This post was originally published on my LinkedIn in partnership with RVshare
If your boss asked you today to explore a new channel for scaling your marketing efforts, what would you pitch them?
I bet music festivals weren’t your first thought.
But for RVshare’s marketing team this past summer, it was.
Oftentimes when you think of growth marketing, visions of endless analytics meetings, fancy algorithms, and math geek marketers are what pop into your head (all of which I hope you do have on your team).
But that has never been my experience in growth marketing. In fact, I never realized growth marketing was growth marketing until someone told me I was doing it.
I started my career in branding and product positioning. From there, I started my own marketing shop working agency side for brands large and small. We helped find new ways to break through the noise (read: growth marketing). It’s not until I worked my way up in the traditional digital channels that I realized that effective marketing growth is much deeper than a strong PPC and SEO content strategy.
I began to truly understand that a digital-first strategy shouldn’t mean a digital-only strategy.
So that leads me back to the music festivals.
With the summer clock quickly ticking down, and the looming COVID-19 pandemic on everyone’s radar, the RVshare marketing team was tasked with navigating how we could make the most out of our partnerships with some of the leading music festivals in the nation to reach a raving audience.
What started out as a trial with just one festival, quickly turned into a trial with five festivals. What was originally supposed to be only a fraction of my time, ended up quickly taking over many of my days.
It looked like this:
- 5 festivals across the nation
- 2 months to plan and get approvals
- Limited resourcing available internally and externally
- Our busiest season of the year for the business (read: all hands already on deck)
- 3 essential pivots in our activation strategy/creative
- 2 hurricanes canceled/delayed multiple festivals (pictured for proof)
- 1 ongoing Pandemic causing logistical hurdles
We approached this 2-month sprint in four essential phases:
Phase 1: Strategy / Creative
When put up against a tight timeline, creativity and strategy is typically a place where you hope you can get lucky on saving some time. We were fortunate to have an activation partner with Abel McCallister Abel to help in this space.
We needed to think up how we were going to activate at these festivals and what would make the most engaging on-site experience in the process for the patrons.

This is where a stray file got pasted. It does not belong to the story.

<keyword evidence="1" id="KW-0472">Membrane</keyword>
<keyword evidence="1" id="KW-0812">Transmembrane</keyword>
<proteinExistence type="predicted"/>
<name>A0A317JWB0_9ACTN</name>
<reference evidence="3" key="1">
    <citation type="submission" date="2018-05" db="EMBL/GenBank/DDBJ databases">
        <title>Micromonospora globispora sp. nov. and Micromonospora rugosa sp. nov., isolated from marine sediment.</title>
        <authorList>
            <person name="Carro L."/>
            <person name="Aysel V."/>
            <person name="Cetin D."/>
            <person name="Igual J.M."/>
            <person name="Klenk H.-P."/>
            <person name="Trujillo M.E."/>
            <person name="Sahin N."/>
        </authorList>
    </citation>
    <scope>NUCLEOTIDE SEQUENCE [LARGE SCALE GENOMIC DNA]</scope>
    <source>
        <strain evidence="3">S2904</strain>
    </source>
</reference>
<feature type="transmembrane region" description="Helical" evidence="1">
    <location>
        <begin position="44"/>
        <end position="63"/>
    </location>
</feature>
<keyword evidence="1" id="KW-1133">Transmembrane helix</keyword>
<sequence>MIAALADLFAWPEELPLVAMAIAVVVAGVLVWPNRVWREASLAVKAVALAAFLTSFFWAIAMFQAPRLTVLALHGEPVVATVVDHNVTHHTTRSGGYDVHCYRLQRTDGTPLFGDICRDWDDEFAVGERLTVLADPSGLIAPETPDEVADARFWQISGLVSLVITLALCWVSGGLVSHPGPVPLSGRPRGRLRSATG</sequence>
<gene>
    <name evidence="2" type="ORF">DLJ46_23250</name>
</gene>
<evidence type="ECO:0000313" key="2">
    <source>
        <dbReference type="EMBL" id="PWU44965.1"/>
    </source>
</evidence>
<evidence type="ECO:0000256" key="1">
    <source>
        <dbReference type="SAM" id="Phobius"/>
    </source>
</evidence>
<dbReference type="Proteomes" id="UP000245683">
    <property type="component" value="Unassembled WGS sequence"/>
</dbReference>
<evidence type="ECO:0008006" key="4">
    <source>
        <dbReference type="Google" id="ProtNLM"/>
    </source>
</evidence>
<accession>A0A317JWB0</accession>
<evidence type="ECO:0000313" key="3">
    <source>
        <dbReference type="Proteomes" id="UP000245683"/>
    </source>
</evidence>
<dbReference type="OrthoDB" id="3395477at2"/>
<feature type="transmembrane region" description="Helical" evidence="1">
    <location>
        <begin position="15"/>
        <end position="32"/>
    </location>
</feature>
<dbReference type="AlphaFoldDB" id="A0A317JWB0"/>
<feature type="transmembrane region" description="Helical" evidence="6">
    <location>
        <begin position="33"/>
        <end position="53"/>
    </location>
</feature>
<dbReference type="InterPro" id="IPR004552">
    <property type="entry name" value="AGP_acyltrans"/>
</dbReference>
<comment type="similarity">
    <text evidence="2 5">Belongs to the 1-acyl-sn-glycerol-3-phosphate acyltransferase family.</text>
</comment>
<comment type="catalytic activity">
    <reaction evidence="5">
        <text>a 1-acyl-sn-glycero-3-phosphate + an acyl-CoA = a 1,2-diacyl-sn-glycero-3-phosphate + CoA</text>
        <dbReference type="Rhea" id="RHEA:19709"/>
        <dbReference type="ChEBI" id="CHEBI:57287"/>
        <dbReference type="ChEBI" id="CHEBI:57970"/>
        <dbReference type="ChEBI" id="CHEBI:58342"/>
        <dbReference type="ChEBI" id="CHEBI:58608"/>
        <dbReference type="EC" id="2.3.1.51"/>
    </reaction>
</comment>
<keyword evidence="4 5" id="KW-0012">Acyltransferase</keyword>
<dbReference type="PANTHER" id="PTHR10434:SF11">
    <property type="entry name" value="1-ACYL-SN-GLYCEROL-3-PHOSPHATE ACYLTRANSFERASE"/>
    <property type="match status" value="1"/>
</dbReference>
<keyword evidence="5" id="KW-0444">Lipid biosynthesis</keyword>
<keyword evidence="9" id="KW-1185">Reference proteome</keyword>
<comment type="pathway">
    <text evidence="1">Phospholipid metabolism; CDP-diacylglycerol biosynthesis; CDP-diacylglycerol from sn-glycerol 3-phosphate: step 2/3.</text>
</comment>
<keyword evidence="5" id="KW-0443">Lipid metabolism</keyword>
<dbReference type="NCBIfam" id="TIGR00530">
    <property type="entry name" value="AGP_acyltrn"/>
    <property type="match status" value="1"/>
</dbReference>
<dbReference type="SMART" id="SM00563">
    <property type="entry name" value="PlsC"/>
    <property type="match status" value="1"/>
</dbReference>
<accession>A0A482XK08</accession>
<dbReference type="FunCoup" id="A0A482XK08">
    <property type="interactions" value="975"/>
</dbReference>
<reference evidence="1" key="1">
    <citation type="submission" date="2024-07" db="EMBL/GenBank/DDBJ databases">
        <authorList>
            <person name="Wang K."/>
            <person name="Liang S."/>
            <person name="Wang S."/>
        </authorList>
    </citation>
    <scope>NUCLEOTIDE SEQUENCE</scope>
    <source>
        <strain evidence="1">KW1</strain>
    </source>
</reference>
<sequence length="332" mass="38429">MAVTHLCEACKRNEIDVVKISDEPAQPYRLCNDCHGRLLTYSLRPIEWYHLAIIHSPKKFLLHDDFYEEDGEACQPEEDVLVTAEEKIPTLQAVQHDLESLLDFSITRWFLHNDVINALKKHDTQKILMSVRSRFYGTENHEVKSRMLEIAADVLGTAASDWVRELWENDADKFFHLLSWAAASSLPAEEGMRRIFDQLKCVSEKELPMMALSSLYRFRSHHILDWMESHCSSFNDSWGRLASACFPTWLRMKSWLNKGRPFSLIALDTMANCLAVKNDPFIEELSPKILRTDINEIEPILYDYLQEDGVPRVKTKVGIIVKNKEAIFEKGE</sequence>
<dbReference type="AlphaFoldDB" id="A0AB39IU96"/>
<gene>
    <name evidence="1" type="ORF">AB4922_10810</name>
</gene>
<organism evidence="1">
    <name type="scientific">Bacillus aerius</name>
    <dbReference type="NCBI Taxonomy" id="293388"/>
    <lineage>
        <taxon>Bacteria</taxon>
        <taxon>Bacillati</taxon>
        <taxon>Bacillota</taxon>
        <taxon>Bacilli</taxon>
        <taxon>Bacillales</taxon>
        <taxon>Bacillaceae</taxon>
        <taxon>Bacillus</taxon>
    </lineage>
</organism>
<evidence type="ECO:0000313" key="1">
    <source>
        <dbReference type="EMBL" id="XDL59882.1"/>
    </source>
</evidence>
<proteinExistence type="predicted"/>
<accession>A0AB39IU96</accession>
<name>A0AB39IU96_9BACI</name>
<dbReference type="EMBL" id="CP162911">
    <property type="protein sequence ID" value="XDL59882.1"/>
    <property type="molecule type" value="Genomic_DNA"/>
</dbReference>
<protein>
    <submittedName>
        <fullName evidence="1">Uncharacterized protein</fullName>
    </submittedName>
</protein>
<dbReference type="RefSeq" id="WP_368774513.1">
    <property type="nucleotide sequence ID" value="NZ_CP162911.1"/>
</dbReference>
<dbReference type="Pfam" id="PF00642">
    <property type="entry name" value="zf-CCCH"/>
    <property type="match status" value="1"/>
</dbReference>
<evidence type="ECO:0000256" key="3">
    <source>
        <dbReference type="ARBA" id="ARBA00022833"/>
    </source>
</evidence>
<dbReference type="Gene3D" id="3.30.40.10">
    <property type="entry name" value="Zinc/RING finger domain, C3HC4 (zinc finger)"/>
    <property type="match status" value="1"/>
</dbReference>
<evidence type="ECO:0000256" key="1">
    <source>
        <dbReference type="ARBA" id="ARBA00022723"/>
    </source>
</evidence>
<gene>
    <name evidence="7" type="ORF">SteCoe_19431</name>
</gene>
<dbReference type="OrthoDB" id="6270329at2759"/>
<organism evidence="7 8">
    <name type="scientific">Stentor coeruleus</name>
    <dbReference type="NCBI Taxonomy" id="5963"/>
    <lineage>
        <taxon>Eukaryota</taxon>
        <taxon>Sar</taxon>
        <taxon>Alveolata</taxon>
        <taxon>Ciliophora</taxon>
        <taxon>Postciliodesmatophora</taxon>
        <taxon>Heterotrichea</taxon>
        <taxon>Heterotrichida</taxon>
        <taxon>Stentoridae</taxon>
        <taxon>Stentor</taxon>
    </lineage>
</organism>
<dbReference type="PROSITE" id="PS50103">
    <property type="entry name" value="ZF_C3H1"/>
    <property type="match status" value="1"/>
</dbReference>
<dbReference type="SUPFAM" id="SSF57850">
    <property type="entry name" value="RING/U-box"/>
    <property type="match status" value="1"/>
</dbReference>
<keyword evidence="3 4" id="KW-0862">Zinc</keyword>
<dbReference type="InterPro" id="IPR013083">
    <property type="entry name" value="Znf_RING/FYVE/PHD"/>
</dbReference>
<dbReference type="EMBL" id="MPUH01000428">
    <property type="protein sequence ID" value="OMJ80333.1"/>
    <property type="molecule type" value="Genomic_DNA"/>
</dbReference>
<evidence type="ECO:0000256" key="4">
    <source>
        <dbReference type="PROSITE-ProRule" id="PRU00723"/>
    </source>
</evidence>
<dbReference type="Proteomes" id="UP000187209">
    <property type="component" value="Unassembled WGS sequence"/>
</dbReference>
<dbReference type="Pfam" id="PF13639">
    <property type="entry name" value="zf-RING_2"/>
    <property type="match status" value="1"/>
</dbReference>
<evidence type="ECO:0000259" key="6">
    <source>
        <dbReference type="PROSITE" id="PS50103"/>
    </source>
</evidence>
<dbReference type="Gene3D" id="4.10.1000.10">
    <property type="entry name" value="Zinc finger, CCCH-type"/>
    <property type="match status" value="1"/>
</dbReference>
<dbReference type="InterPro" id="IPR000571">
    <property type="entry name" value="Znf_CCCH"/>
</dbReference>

My constant question during this year was how can we squeeze every dollar out of our efforts. How can we quickly test what worked and what didn’t, while keeping an eye for scalability for future years?
Our plan was relatively simple this year — push for entries into our on-site giveaway and make every effort to hand out as much RVshare swag as possible while speaking with would-be renters.
All of course, while educating festival patrons about RVshare and how it could be great for their lodging next year.
Phase 2: Planning / Logistics
This is where on-site marketing sets itself apart from the pack.
Logistics with building something physical from nothing will always be an intricate dance of details, safety, and interpersonal dynamics.
Learning to work with sometimes dozens of vendors at any one festival means getting real good at getting to the work and getting rid of any egos or procrastination. Some of the festivals gave tight hour-by-hour windows to get our activation ready for the show.
I’ve never had so many Google Sheets open at once to ensure ever minute was accounted for.
TIP: Ensure you have a mix of Type A and B team members on the festival team. Most of the environment lends itself well to Type A’s but when it comes to those nitty-gritty details it will be your competitive advantage if you have B’s there to save the day!
Phase 3: Execution / On-Site
Finally, months of planning go by in a flash, and it’s time to execute.
Most of these festivals lasted only a few days, so loading everything in, taking care of credentials, and getting minute-by-minute alignment was a challenge.
Add on top of that, COVID-19 protocols with hundreds of thousands of patrons made for a true anomaly of an event season.
Being our first year, we tried to plan the best we could. But as with any new marketing channel, you won’t get everything right the first go at it. This is why we tried to put in place a culture of pivoting and experimentation. We changed course throughout the festivals to find new and engaging ways to get patrons to visit our activation — even if that meant raffling off free hot-showers in the RV. ????
Oh, and don’t forget to enjoy the festivals a little too! It’s market research.^
Phase 4: Debrief
The most important part of any experiment is the debrief. Without it, your efforts can’t be assessed and optimized for the future.
We took time to gather transparent feedback from all our vendors, the festivals, and our internal stakeholders. Anytime you test something for the first time, your expectation should be to learn. And this experience helping to launch five music festival activations in only a few months was no different.
If growth marketing were easy, then every organization would have more website visits, crazy high conversion metrics, and long-lasting brand affinity. But the reality is, that takes time and a lot of hard work, and no single tactic, channel, or experiment will bust the flood gates wide open.
While brand awareness and overall reach was our main objective, festival marketing allowed for a deeper opportunity to connect and engage with our customer base and learn how to effectively scale our field-marketing efforts moving forward.